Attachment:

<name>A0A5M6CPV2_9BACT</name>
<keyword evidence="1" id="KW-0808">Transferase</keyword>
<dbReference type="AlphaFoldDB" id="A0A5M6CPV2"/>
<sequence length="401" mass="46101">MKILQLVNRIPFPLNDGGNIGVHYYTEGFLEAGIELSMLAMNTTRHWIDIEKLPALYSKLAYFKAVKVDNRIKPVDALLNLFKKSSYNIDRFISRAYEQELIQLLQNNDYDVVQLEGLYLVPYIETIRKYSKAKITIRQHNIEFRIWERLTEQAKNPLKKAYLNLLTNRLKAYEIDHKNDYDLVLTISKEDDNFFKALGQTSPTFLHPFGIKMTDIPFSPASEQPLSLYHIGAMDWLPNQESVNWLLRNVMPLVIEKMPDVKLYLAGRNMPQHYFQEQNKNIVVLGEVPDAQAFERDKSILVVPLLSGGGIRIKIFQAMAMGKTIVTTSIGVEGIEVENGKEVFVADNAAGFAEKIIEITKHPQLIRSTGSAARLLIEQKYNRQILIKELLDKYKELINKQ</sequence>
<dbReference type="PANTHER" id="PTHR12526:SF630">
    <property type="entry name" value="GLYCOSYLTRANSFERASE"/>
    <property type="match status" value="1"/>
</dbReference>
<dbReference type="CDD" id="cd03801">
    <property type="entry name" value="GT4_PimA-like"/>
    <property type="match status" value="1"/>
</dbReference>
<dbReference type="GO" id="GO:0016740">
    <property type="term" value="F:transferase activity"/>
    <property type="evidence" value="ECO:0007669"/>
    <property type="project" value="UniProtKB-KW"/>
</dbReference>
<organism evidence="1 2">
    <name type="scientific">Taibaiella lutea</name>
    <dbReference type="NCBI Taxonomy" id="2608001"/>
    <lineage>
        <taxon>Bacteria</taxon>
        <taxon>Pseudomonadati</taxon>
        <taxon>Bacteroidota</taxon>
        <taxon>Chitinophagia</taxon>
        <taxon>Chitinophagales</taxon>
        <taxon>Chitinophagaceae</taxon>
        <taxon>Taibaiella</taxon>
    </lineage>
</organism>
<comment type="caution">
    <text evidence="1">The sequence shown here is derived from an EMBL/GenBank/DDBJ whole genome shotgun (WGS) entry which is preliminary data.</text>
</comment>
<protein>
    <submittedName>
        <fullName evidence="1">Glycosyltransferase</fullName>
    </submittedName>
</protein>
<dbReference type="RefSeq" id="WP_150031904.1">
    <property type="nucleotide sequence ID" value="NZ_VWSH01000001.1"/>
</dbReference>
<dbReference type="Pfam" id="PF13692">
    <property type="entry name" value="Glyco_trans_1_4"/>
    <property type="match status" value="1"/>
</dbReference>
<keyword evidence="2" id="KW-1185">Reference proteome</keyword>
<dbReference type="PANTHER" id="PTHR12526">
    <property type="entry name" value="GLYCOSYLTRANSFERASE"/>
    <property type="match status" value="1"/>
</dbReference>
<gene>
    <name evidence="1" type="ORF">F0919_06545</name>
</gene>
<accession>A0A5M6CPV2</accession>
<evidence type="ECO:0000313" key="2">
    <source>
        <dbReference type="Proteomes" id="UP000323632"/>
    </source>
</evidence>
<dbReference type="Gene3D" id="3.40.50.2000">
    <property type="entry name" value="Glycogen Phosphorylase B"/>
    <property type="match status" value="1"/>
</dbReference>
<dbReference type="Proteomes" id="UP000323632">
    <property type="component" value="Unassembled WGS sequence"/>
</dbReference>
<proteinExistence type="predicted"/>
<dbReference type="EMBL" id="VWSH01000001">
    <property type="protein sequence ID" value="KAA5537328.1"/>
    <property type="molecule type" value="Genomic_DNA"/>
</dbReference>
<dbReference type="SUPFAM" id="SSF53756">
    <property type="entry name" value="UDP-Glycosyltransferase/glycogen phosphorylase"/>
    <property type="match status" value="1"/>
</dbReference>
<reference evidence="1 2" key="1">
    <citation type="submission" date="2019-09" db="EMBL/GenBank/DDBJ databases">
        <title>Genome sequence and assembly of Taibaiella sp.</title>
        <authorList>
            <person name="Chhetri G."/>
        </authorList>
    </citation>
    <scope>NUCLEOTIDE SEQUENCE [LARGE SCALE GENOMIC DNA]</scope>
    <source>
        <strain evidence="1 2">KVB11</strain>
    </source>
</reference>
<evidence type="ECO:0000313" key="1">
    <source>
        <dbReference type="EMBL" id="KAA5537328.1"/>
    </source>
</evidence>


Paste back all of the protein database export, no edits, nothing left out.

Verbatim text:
<name>A0A5M6CPV2_9BACT</name>
<keyword evidence="1" id="KW-0808">Transferase</keyword>
<dbReference type="AlphaFoldDB" id="A0A5M6CPV2"/>
<sequence length="401" mass="46101">MKILQLVNRIPFPLNDGGNIGVHYYTEGFLEAGIELSMLAMNTTRHWIDIEKLPALYSKLAYFKAVKVDNRIKPVDALLNLFKKSSYNIDRFISRAYEQELIQLLQNNDYDVVQLEGLYLVPYIETIRKYSKAKITIRQHNIEFRIWERLTEQAKNPLKKAYLNLLTNRLKAYEIDHKNDYDLVLTISKEDDNFFKALGQTSPTFLHPFGIKMTDIPFSPASEQPLSLYHIGAMDWLPNQESVNWLLRNVMPLVIEKMPDVKLYLAGRNMPQHYFQEQNKNIVVLGEVPDAQAFERDKSILVVPLLSGGGIRIKIFQAMAMGKTIVTTSIGVEGIEVENGKEVFVADNAAGFAEKIIEITKHPQLIRSTGSAARLLIEQKYNRQILIKELLDKYKELINKQ</sequence>
<dbReference type="PANTHER" id="PTHR12526:SF630">
    <property type="entry name" value="GLYCOSYLTRANSFERASE"/>
    <property type="match status" value="1"/>
</dbReference>
<dbReference type="CDD" id="cd03801">
    <property type="entry name" value="GT4_PimA-like"/>
    <property type="match status" value="1"/>
</dbReference>
<dbReference type="GO" id="GO:0016740">
    <property type="term" value="F:transferase activity"/>
    <property type="evidence" value="ECO:0007669"/>
    <property type="project" value="UniProtKB-KW"/>
</dbReference>
<organism evidence="1 2">
    <name type="scientific">Taibaiella lutea</name>
    <dbReference type="NCBI Taxonomy" id="2608001"/>
    <lineage>
        <taxon>Bacteria</taxon>
        <taxon>Pseudomonadati</taxon>
        <taxon>Bacteroidota</taxon>
        <taxon>Chitinophagia</taxon>
        <taxon>Chitinophagales</taxon>
        <taxon>Chitinophagaceae</taxon>
        <taxon>Taibaiella</taxon>
    </lineage>
</organism>
<comment type="caution">
    <text evidence="1">The sequence shown here is derived from an EMBL/GenBank/DDBJ whole genome shotgun (WGS) entry which is preliminary data.</text>
</comment>
<protein>
    <submittedName>
        <fullName evidence="1">Glycosyltransferase</fullName>
    </submittedName>
</protein>
<dbReference type="RefSeq" id="WP_150031904.1">
    <property type="nucleotide sequence ID" value="NZ_VWSH01000001.1"/>
</dbReference>
<dbReference type="Pfam" id="PF13692">
    <property type="entry name" value="Glyco_trans_1_4"/>
    <property type="match status" value="1"/>
</dbReference>
<keyword evidence="2" id="KW-1185">Reference proteome</keyword>
<dbReference type="PANTHER" id="PTHR12526">
    <property type="entry name" value="GLYCOSYLTRANSFERASE"/>
    <property type="match status" value="1"/>
</dbReference>
<gene>
    <name evidence="1" type="ORF">F0919_06545</name>
</gene>
<accession>A0A5M6CPV2</accession>
<evidence type="ECO:0000313" key="2">
    <source>
        <dbReference type="Proteomes" id="UP000323632"/>
    </source>
</evidence>
<dbReference type="Gene3D" id="3.40.50.2000">
    <property type="entry name" value="Glycogen Phosphorylase B"/>
    <property type="match status" value="1"/>
</dbReference>
<dbReference type="Proteomes" id="UP000323632">
    <property type="component" value="Unassembled WGS sequence"/>
</dbReference>
<proteinExistence type="predicted"/>
<dbReference type="EMBL" id="VWSH01000001">
    <property type="protein sequence ID" value="KAA5537328.1"/>
    <property type="molecule type" value="Genomic_DNA"/>
</dbReference>
<dbReference type="SUPFAM" id="SSF53756">
    <property type="entry name" value="UDP-Glycosyltransferase/glycogen phosphorylase"/>
    <property type="match status" value="1"/>
</dbReference>
<reference evidence="1 2" key="1">
    <citation type="submission" date="2019-09" db="EMBL/GenBank/DDBJ databases">
        <title>Genome sequence and assembly of Taibaiella sp.</title>
        <authorList>
            <person name="Chhetri G."/>
        </authorList>
    </citation>
    <scope>NUCLEOTIDE SEQUENCE [LARGE SCALE GENOMIC DNA]</scope>
    <source>
        <strain evidence="1 2">KVB11</strain>
    </source>
</reference>
<evidence type="ECO:0000313" key="1">
    <source>
        <dbReference type="EMBL" id="KAA5537328.1"/>
    </source>
</evidence>